One thing that surprised me when I lived in Hong Kong was the natural surroundings: stunning country parks and wonderful beaches. Young children love the combination of sand, sea and sunshine, and took full advantage of it. They had never experienced seawater as warm as the South China Sea before and swam and splashed around for hours, carefully protected by strong sun block.

Twice we visited Cheung Sha beach on Lantau island, where there is a South African-themed beach restaurant, The Stoeppe, so the adults could relax and keep an eye on the youngsters at play. They were delighted when a herd of friendly pygmy-like dairy cattle that roam free on the island wandered down toward evening to enjoy sitting on the warm sand in a defensive circle.

Our other beach outing was to Shek O on Hong Kong island's south side. It's an old, labyrinthine fishing village where I lived for several months with splendid sands, good showers, lifeguards and a famous Thai restaurant still featuring a photo of Chris (now Lord) Patten dining there when he was the last British governor of the then dependent territory. My, he looks young in it.

One thing I noticed in all our ventures was the prevalence of Mandarin. Every tourist venue was packed with mainlanders.

According to the Hong Kong Tourism Board, in the first six months of 2011, arrivals from the Chinese mainland increased by 21.1 percent over the same period last year to more than 12 million. A total of 64.5 percent of them, close to 8.2 million, came under the Individual Visit Scheme. That is 28.6 percent more than the same period last year. Within June 2011, the number of mainland arrivals increased by 23.1 percent year-on-year to more than 1.92 million. This marked the fourth consecutive month since March this year in which growth of more than 20 percent was registered for the mainland market.

More South Koreans are also visiting. In June alone, arrivals from the peninsula state went up by 37.3 percent to nearly 80,000.

Clearly Hong Kong is doing something right on the tourism front. For those who like statistics, 19,331,181 people visited Hong Kong from January to June this year, an increase of 14.7 percent on the same period last year. Outside Asia, the largest sector came from Europe, the Middle East and Africa at 1,054,228, a miserly increase of 1.3 percent on last year's June to January figures. The number from the Americas was up 6 percent at 886,383.

Tourism bosses put the big rise in visitors from Southeast Asia down to relatively stable political and economic conditions, coupled with increased flights to Hong Kong, as well as competitively priced air tickets and packages by the travel trade. In June arrivals from Indonesia, Singapore and Thailand were up 26, 20.9 and 32.1 percent respectively on last year's figures. Arrivals from Russia were up more than 50 percent in June and during the first six months of the year, the latter figure reaching nearly 60,000.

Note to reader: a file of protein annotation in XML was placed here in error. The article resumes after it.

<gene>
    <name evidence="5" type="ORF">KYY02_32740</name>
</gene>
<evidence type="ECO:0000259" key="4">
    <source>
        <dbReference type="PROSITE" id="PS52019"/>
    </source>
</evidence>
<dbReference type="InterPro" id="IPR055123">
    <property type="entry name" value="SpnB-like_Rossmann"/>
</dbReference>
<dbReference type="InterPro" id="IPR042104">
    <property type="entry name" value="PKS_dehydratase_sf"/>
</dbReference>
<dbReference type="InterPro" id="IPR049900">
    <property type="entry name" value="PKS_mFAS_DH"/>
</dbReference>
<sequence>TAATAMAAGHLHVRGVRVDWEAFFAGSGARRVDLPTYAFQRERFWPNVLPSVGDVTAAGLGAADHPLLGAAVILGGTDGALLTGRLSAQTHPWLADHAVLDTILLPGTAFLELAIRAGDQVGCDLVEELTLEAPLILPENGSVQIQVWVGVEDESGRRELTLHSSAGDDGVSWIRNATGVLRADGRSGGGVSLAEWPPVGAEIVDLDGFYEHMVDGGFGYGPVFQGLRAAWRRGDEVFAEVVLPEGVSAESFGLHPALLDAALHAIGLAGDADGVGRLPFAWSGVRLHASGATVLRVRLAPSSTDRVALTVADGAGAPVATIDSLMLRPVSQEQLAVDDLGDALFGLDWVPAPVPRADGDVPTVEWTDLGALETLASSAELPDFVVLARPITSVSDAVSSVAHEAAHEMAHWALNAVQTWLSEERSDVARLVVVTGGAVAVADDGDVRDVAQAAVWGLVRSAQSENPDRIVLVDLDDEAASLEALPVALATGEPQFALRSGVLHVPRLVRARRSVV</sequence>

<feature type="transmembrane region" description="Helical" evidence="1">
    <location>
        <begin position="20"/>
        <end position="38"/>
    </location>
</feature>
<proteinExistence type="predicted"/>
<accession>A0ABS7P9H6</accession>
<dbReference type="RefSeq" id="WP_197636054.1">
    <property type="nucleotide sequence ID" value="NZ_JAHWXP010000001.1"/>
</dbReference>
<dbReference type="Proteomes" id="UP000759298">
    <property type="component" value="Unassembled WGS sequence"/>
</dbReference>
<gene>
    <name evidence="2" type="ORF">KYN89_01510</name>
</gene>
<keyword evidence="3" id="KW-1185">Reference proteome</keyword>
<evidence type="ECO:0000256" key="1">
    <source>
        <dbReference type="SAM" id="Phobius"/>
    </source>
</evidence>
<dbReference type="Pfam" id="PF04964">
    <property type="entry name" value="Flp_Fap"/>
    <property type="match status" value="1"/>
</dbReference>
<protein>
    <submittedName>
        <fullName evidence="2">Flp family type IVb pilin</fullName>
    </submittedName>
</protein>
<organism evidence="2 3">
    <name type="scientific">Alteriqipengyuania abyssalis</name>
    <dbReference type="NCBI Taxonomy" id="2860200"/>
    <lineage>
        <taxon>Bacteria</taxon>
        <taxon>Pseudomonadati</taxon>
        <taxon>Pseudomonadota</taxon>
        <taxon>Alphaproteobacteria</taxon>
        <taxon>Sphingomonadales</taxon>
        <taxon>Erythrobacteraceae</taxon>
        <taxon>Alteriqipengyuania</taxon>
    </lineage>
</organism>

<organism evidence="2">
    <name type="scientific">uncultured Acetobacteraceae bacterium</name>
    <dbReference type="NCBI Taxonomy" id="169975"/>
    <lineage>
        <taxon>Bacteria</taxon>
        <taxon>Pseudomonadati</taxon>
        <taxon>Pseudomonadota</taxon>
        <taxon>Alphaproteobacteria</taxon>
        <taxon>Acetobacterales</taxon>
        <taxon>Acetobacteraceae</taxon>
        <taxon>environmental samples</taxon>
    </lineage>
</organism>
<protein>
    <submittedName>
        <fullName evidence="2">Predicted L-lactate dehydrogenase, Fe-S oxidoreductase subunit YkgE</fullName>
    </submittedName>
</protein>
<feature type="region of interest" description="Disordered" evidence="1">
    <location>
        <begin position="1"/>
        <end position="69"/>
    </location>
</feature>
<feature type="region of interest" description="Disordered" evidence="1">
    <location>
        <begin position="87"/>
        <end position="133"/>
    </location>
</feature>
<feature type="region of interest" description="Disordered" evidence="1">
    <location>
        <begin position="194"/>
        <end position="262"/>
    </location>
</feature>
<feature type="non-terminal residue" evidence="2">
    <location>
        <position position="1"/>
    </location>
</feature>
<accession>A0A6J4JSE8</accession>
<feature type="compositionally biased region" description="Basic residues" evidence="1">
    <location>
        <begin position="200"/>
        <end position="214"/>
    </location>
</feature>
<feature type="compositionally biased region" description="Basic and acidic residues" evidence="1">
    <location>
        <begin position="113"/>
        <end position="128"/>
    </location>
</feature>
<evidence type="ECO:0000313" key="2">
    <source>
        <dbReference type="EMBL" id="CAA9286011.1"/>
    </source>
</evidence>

By far the European country with most visitors to Hong Kong is its old colonial master, the United Kingdom, with 29,933 visitors in June this year, down slightly on June 2010, and 257,247 in the first six months, down again slightly on the first six months of June 2010.

Sun, sea, sand ... and Starbucks

Finally, no trip to Hong Kong is complete without traveling up the Peak Tram and watching the sun set from the deck of what is now a bustling hub of commerce, featuring a huge variety of shops and restaurants.

What was once a simple commuter trip for the wealthy inhabitants and their servants or those who wanted to escape the often oppressive humidity of the thronging streets of Central for a walk in the cooler climes above is now a major tourist attraction with long queues and steeper but affordable fares.

It's well worth it. As the sun falls behind Lamma island, the lights of the city start to come on. And by nightfall there before you is a mesmerizing tableau of twinkling, flashing, racing, color-changing radiance, like diamonds on a velvet blanket. It's the best memory to leave with.

And the children's verdict. "Amazing." They said it was the best holiday they had ever been on and did not want to leave.

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 Sun, sea, sand ... and Starbucks

The view from The Peak presents a fine panorama of the special administrative region.